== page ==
The number of tweets impersonating Tesla CEO Elon Musk and a fake cryptocurrency giveaway has vastly increased in the past weeks, as per a report on security publication Bleeping Computer on Friday. Over $580,000 worth of Bitcoin, the world’s largest cryptocurrency, has been siphoned in this manner.
Scammers were found using “verified” profiles—marked by a characteristic blue tick on Twitter and given to influential users—to proliferate their malicious deeds, the report added.
Twitter has suffered from scams, frauds, and account impersonations ever since its platform became famous in the early 2010s. Scam artists, earlier, used confidence tricks to gain money from unsuspecting users, but with the rise of cryptocurrencies last decade, the peculiar “giveaway” scams gained prominence.
These typically saw hackers compromise a popular Twitter account or use bots to propagate an enticing giveaway, usually on the lines of “send me 1 Bitcoin, and I’ll send you 2 back.” Twitter users have lost millions of dollars to such a simple fraud, which continues even today.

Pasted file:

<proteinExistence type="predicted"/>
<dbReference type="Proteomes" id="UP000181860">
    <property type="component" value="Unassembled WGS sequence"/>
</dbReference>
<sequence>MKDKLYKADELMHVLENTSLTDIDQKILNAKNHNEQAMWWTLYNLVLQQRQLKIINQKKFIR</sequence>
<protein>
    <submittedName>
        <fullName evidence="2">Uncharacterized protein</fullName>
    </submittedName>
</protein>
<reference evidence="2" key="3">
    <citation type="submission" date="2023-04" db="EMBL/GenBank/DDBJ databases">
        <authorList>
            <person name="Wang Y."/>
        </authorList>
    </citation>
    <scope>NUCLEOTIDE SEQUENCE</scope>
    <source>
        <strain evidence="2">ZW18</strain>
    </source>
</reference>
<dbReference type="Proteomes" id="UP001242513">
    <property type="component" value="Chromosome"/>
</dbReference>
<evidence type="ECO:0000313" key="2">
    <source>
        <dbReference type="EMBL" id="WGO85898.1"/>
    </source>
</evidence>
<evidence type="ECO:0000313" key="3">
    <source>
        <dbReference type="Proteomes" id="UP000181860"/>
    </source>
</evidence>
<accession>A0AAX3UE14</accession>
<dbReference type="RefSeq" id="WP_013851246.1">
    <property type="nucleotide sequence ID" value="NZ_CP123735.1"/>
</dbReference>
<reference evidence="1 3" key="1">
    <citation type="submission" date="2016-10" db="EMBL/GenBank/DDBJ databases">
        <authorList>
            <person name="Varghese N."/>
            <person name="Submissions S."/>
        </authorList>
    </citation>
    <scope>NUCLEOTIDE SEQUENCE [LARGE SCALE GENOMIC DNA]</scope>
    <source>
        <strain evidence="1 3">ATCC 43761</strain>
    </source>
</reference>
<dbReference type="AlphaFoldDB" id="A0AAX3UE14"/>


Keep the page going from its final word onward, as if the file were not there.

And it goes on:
Musk has found himself targeted (and impersonated) by many such scammers. In the latest such instance, scammers have resorted to replying with a Musk-promoted crypto giveaway to tweets published by influential users—often using the compromised “verified” accounts to gain legitimacy. Some of them targeted the Winklevoss twins, co-founders of crypto exchange Gemini, claiming that they were giving out free Bitcoin.
These tweets are usually like the one shown in the image below. In this instance, the scammer has attached a link to a malicious site that leads to a Medium blog, one that promises to double one’s Bitcoin if they first sent some to the hacker’s address. And needless to say, nothing is ever returned.
Scammers have even used custom wallet addresses that say “Musk'' in the address, the report said. One of these, as per the screenshot below, managed to rake in over $5,000 from a transaction, assuming it wasn't the scammer sending Bitcoin to himself to falsify activity.
Meanwhile, such scams are not limited to Musk either. Various celebrities, influencers, big-name accounts, or just about anyone with a sizeable following either sees such scams proliferate using their name or with such "verified" followers replying with their versions of the giveaway scams.
Twitter, on its part, said last year that it would introduce new security measures to counteract the growing menace of such scams. But so far, the hackers seem to have an upper hand.